Colleges would no longer be allowed to pay recruiters for students or engage in aggressive or misleading recruitment under proposed new federal regulations that target the practices of for-profit colleges.
The proposed new Department of Education rules were to be announced Wednesday. They apply to all colleges but are of particular interest to the for-profit world, where some institutions have been accused of misleading students about the cost and value of their programs.
"This is about accountability and protecting students," said Education Secretary Arne Duncan, in a statement.
The "notice of proposed rulemaking" is set to be published in the Federal Register on Friday and will be open to public comment until Aug. 2. Final rules are scheduled to be announced in November and would take effect in July 2011.
Under the proposed new rules, colleges would be required to do the following:
— Give prospective students their graduation and job placement rates.
— Supply data to the federal government that would allow officials to determine student debt levels and incomes after they graduate.
— Make sure only students with valid high school diplomas are enrolled.
— Ensure students are making satisfactory academic progress.
The new rules would strengthen the federal government's ability to take action against institutions that engage in deceptive advertising, marketing and sales practices. All loopholes in rules that already prohibit colleges from paying recruiters for students would be closed.
The role of individual states in monitoring colleges would be clarified. The rules would also more clearly define the courses eligible for financial aid and the amount of aid that is appropriate.
Studies show students at for-profit schools — the fastest growing sector of higher education — are much more likely to default on their loans than students at other kinds of colleges.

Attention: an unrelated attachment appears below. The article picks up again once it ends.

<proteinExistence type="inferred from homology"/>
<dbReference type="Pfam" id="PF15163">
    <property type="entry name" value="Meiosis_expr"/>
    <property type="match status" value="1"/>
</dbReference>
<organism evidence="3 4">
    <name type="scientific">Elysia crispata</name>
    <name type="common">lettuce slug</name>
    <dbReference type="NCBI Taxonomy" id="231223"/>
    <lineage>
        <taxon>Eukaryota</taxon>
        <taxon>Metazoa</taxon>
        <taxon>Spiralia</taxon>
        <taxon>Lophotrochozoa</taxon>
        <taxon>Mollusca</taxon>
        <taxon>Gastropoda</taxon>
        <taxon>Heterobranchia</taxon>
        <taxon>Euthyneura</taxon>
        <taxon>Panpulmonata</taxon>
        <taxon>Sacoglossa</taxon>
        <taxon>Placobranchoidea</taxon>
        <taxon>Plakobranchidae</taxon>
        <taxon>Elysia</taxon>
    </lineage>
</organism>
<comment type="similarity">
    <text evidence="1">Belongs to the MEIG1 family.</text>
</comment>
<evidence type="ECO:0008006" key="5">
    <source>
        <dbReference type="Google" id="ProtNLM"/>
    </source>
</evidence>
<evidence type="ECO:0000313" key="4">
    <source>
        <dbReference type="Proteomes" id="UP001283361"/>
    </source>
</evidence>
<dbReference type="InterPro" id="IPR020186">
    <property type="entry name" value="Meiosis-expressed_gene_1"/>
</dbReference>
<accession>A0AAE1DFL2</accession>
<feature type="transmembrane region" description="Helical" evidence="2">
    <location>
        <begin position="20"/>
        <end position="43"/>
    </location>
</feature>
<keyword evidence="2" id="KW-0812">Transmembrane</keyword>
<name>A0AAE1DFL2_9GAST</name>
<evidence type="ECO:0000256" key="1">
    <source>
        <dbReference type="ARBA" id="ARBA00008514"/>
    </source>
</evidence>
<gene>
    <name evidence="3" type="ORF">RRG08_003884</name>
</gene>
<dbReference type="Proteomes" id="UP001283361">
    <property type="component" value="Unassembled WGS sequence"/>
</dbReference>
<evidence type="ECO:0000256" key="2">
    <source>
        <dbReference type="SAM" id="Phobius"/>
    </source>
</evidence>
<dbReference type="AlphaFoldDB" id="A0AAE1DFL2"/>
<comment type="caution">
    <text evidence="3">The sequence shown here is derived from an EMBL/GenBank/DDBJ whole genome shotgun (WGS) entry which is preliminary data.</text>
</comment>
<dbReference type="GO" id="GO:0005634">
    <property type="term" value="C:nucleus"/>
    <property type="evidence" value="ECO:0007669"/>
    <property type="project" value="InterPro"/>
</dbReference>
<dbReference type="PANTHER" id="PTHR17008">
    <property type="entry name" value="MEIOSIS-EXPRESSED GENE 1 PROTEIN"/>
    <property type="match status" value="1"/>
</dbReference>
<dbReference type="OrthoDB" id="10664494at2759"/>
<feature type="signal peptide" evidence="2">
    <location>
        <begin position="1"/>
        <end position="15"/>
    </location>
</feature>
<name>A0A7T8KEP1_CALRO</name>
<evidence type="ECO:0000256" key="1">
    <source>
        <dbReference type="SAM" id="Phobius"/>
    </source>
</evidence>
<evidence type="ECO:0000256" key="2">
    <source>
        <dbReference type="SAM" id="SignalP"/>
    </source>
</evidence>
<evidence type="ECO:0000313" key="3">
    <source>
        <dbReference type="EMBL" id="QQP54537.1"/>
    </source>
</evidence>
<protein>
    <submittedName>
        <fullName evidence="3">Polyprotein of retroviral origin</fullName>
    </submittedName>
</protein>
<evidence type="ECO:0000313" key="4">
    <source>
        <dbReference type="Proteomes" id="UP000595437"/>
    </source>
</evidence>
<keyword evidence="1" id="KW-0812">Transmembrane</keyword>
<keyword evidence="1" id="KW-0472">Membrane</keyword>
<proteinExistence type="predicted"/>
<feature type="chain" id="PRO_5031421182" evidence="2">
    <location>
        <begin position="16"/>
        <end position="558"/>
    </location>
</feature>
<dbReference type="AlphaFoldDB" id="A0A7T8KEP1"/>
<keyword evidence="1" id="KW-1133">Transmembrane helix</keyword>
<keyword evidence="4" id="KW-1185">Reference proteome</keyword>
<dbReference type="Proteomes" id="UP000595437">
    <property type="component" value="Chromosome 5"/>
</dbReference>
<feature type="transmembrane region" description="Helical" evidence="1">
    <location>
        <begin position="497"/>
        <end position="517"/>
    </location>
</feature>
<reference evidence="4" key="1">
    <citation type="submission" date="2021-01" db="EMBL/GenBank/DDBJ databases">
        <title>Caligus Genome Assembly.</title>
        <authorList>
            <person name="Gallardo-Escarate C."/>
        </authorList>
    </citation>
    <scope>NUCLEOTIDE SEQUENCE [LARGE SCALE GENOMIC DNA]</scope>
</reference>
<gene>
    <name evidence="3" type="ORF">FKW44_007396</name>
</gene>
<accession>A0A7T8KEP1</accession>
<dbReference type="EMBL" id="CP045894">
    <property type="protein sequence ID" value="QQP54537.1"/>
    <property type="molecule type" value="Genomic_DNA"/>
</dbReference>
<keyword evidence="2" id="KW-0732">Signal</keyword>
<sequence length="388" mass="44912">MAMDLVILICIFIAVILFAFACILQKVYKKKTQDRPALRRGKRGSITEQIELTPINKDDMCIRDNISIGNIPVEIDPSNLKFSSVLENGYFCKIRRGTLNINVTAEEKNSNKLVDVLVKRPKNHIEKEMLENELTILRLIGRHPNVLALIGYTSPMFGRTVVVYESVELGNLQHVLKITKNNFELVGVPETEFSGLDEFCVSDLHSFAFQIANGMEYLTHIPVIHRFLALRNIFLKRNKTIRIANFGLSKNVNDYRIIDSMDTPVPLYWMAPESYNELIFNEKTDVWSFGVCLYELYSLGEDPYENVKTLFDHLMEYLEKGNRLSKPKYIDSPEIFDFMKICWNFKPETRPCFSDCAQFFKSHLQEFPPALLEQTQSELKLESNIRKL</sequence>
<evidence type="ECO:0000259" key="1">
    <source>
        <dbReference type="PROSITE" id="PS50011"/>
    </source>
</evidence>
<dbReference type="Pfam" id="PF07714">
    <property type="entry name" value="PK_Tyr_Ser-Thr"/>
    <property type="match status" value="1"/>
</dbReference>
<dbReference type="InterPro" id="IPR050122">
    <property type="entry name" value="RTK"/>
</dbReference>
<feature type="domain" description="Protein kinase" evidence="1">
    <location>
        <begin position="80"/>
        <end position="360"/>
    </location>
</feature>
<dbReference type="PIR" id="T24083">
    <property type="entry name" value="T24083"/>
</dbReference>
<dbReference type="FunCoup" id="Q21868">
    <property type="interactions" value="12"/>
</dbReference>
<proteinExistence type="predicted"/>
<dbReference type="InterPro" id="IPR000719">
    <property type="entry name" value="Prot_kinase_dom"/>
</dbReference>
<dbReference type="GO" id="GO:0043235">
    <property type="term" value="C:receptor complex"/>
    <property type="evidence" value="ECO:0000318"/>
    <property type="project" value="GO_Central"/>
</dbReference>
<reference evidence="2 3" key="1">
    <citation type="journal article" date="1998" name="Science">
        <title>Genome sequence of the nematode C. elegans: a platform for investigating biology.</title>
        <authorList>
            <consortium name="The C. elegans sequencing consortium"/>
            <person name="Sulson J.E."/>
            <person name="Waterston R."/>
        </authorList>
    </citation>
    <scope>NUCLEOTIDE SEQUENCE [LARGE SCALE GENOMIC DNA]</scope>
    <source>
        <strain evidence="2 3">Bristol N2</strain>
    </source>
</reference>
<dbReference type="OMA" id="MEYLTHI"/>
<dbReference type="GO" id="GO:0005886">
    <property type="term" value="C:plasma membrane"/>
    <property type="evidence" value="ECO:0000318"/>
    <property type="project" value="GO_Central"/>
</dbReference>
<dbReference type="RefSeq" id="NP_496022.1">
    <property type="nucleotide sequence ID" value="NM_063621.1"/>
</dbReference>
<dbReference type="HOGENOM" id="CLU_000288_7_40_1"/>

The federal government is paying more attention to these schools as large amounts of federal aid go to these schools in the form of student loans and grants.
Sen. Tom Harkin, D-Iowa, chairman of the Senate Health, Education, Labor and Pensions Committee, has said he plans to hold hearings starting June 24 to look at federal education spending at for-profit colleges.
The rules were not released until after the stock markets closed Tuesday, but investors have driven down the value of for-profit colleges as concern over the rules mounted. The worry is that schools like the University of Phoenix or ITT Technical Institutes could lose students and revenue if loans are tougher to come by.
"Investors are nervous across the board," said Corey Greendale, an analyst with First Analysis Securities Corp. in Chicago. "Nobody knows exactly what this is going to do."
Shares of Apollo Group Inc., which owns the University of Phoenix, have sunk about 22 percent since April 1, while shares of ITT Educational Services are down 13 percent.
Schools most at risk of losing business are those that offer longer programs, which translate into more debt for students, Greendale said.
Representatives from for-profit colleges and their business associations were among those who negotiated the new rules during meetings this past winter.
One major area of contention was left out of the proposed regulations.
To qualify for financial aid, most career colleges and vocational training programs need to show they are giving students the skills they need for "gainful employment." The definition of gainful employment will be set in another set of proposed rules to be issued later this summer, the department said.
Harris Miller, president of the Career College Association, said he was glad to hear the federal government plans to keep negotiating about gainful employment, but noted one other area of contention in the rules proposed this week.
The plan to eliminate all kinds of recruitment pay instead of a more subtle reform of the practice does not make sense and will hurt students and legitimate institutions, Miller said.
Miller said he assumes his organization and the Obama administration are in agreement on the other proposed rules.
AP Business Writer Christopher Leonard contributed to this story from St. Louis.